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How should I handle my finances during a divorce?

By Bill Loftus

Divorce is a painful and emotionally charged process that everyone hopes to avoid, but unfortunately, many of us face. Because divorce can be very daunting, the key to success is planning and preparation.

Our experience suggests that people go through several emotional phases during a divorce. First, you may feel the initial shock and discomfort that life as you knew it has changed forever. During the next phase, shock may evolve into discovery, where you come to grips with the reality of the situation and recognize that you must deal with its repercussions. You will then enter the negotiation phase, which can be tiring, frustrating and require some compromise from both parties. Once the negotiation phase is complete, you will hopefully experience the most rewarding phase, the feeling of empowerment and newfound independence, which allows you to take control of your finances and set a course for you and the future of your family.

Having witnessed several divorces over the past three decades, we have found that, from a financial standpoint, steps can be taken to better prepare and protect yourself and your future. The following are some steps you should consider taking that will allow you to better navigate through this trying time.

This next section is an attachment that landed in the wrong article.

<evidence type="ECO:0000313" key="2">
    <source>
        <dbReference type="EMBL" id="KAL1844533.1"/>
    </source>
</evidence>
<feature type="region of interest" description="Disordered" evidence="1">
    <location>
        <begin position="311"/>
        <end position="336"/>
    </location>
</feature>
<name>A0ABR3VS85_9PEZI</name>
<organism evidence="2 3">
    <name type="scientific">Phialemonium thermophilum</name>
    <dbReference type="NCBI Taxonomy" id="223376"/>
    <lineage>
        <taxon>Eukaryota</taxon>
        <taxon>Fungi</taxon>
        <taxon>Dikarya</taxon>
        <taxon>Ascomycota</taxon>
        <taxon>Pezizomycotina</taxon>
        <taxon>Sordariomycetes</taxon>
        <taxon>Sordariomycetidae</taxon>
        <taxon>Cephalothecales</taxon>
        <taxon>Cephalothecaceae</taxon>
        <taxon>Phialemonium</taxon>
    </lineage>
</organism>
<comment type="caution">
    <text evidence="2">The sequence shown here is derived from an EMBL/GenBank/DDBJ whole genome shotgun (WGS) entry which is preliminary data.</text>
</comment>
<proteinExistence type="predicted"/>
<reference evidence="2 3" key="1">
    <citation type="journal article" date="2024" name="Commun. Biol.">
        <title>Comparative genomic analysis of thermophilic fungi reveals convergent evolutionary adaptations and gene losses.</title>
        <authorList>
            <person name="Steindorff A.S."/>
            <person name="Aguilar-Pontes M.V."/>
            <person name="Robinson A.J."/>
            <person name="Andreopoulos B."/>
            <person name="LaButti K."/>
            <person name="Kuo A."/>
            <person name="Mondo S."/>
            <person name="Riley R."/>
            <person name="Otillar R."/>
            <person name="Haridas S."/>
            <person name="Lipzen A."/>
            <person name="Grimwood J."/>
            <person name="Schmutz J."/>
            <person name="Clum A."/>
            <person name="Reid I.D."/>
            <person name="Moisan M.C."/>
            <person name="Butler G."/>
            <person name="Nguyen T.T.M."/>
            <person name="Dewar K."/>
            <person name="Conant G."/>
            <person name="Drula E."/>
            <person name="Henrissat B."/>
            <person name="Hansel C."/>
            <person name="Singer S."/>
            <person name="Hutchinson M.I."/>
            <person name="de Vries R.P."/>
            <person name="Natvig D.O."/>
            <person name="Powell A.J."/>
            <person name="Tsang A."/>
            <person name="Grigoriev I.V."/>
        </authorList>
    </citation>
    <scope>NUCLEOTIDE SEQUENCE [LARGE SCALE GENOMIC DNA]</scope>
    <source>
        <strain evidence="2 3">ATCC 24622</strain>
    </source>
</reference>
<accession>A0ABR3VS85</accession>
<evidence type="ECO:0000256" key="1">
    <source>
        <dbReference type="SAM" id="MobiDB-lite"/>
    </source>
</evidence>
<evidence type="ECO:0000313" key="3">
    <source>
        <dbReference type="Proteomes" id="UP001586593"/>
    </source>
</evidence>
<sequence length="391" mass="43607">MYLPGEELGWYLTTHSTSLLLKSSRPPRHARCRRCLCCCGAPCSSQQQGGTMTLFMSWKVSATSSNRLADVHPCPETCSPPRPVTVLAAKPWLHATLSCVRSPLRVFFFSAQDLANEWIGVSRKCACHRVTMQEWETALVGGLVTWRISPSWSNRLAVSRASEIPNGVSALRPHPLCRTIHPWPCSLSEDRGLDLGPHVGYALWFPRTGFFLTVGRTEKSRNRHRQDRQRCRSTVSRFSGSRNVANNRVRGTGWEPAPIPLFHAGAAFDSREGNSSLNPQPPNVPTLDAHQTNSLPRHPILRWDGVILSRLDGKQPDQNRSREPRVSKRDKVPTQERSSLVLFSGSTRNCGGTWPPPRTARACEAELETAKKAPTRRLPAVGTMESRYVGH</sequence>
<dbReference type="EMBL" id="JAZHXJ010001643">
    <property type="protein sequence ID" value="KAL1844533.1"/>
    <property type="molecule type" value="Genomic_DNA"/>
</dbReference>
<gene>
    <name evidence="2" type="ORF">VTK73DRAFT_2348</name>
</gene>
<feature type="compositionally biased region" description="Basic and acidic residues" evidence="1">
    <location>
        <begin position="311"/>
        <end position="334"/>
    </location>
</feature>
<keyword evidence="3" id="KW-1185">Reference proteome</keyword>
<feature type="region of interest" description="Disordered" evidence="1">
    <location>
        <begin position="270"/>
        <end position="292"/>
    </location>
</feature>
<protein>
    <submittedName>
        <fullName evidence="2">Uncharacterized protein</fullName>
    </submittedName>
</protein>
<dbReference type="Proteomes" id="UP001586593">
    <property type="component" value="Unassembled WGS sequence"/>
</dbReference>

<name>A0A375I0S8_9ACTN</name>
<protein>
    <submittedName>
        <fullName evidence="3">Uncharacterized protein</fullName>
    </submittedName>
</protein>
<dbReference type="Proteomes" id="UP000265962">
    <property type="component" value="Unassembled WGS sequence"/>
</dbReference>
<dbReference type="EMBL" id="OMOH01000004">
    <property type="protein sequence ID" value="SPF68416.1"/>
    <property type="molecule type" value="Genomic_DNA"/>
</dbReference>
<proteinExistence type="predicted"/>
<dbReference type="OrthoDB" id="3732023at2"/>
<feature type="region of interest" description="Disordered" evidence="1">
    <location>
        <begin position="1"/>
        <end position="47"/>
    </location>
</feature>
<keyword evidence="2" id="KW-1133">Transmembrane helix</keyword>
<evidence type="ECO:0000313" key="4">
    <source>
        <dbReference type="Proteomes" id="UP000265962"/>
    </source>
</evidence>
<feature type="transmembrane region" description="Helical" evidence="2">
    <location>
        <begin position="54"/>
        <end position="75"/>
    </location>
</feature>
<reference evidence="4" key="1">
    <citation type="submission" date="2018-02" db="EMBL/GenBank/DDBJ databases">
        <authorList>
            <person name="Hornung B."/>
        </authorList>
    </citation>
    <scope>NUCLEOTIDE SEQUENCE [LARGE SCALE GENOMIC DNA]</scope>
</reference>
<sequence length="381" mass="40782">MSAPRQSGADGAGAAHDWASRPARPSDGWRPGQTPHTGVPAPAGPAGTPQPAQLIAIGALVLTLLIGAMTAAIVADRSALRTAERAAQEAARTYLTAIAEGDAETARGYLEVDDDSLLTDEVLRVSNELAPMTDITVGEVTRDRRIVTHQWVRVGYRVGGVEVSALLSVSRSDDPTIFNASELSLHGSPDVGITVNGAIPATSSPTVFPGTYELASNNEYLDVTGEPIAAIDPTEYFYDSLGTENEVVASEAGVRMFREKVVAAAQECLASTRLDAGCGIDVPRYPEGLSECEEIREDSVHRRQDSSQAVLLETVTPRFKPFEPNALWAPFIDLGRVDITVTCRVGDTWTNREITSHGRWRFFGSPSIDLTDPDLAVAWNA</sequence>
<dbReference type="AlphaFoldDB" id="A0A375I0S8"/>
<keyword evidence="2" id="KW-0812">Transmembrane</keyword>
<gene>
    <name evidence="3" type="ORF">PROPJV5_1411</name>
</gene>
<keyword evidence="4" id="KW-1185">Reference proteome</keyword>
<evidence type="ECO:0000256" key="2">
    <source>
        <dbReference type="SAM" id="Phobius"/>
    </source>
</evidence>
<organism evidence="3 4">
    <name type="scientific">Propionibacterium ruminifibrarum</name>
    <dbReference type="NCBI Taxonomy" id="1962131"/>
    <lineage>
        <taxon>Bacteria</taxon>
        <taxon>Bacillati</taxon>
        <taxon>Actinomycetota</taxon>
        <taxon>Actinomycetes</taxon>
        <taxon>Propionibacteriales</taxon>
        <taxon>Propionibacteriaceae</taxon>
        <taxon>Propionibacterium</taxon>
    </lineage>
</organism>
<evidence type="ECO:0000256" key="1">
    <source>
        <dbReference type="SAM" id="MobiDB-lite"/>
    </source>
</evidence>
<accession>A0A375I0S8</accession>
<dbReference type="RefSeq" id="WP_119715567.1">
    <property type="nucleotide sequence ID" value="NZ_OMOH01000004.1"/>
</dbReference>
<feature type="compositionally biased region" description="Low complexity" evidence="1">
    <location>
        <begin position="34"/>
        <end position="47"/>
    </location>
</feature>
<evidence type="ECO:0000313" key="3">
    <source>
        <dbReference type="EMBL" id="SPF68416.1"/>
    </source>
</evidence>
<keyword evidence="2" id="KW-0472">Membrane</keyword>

1. Consult with a divorce attorney licensed to practice in your state. It is critical that you understand state divorce laws and your rights as this will have a material impact on your financial planning.
  2. Find a qualified financial planner to assist in preparing you for managing on your own. Work with this planner to create a realistic budget that includes your mortgage or rent, childcare, insurance, auto, utilities, food, healthcare, taxes, etc.
  3. Get a current credit report and monitor your credit throughout the divorce process. Many companies offer this service.
  4. Gather financial records and prepare a detailed list of all accounts both individually and with your spouse. This should include bank accounts, brokerage accounts and retirement accounts as well as any debts that are outstanding. Additionally, have copies of the last year’s activity in these accounts, know how they are titled and where they are held. If you are the spouse who does not normally handle these items, the financial planner will be a big help in gathering what you need.
  5. Other important documents you might need are your last three years’ tax returns, copies of your estate planning documents, birth certificates, Social Security cards and driver’s license numbers.
  6. Have enough funds in your name to cover three to four months of living expenses so you are protected if joint assets are compromised.
  7. Get a new cell phone or landline in your name and change all passwords to any account you have.

As with all life-changing events, you should take your time. We have found that it is best to reserve larger decisions, such as selling the house or moving, until after the immediate urgency of the situation calms down. Whether or not you run the family finances, having a strong financial advisor is crucial to avoid difficult issues in the future. With good planning, both parties and their dependents can be well taken care of.

March 2012